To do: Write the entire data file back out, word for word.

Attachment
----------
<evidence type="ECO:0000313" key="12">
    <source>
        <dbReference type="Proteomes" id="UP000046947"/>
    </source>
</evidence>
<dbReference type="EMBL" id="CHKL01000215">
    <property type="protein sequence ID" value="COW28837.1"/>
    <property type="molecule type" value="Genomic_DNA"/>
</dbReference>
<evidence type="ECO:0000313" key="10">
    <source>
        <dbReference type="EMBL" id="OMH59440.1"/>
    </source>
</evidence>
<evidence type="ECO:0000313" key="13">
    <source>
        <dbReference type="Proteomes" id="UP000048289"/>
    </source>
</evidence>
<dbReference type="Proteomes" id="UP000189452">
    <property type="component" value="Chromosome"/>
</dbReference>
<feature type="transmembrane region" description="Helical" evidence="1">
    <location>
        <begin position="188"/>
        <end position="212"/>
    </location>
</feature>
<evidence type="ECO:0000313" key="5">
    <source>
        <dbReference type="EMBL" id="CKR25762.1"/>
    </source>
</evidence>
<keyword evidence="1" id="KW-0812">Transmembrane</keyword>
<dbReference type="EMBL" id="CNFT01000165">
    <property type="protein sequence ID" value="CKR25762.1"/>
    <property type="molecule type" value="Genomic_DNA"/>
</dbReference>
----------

<evidence type="ECO:0000313" key="12">
    <source>
        <dbReference type="Proteomes" id="UP000046947"/>
    </source>
</evidence>
<dbReference type="EMBL" id="CHKL01000215">
    <property type="protein sequence ID" value="COW28837.1"/>
    <property type="molecule type" value="Genomic_DNA"/>
</dbReference>
<evidence type="ECO:0000313" key="10">
    <source>
        <dbReference type="EMBL" id="OMH59440.1"/>
    </source>
</evidence>
<evidence type="ECO:0000313" key="13">
    <source>
        <dbReference type="Proteomes" id="UP000048289"/>
    </source>
</evidence>
<dbReference type="Proteomes" id="UP000189452">
    <property type="component" value="Chromosome"/>
</dbReference>
<feature type="transmembrane region" description="Helical" evidence="1">
    <location>
        <begin position="188"/>
        <end position="212"/>
    </location>
</feature>
<evidence type="ECO:0000313" key="5">
    <source>
        <dbReference type="EMBL" id="CKR25762.1"/>
    </source>
</evidence>
<keyword evidence="1" id="KW-0812">Transmembrane</keyword>
<dbReference type="EMBL" id="CNFT01000165">
    <property type="protein sequence ID" value="CKR25762.1"/>
    <property type="molecule type" value="Genomic_DNA"/>
</dbReference>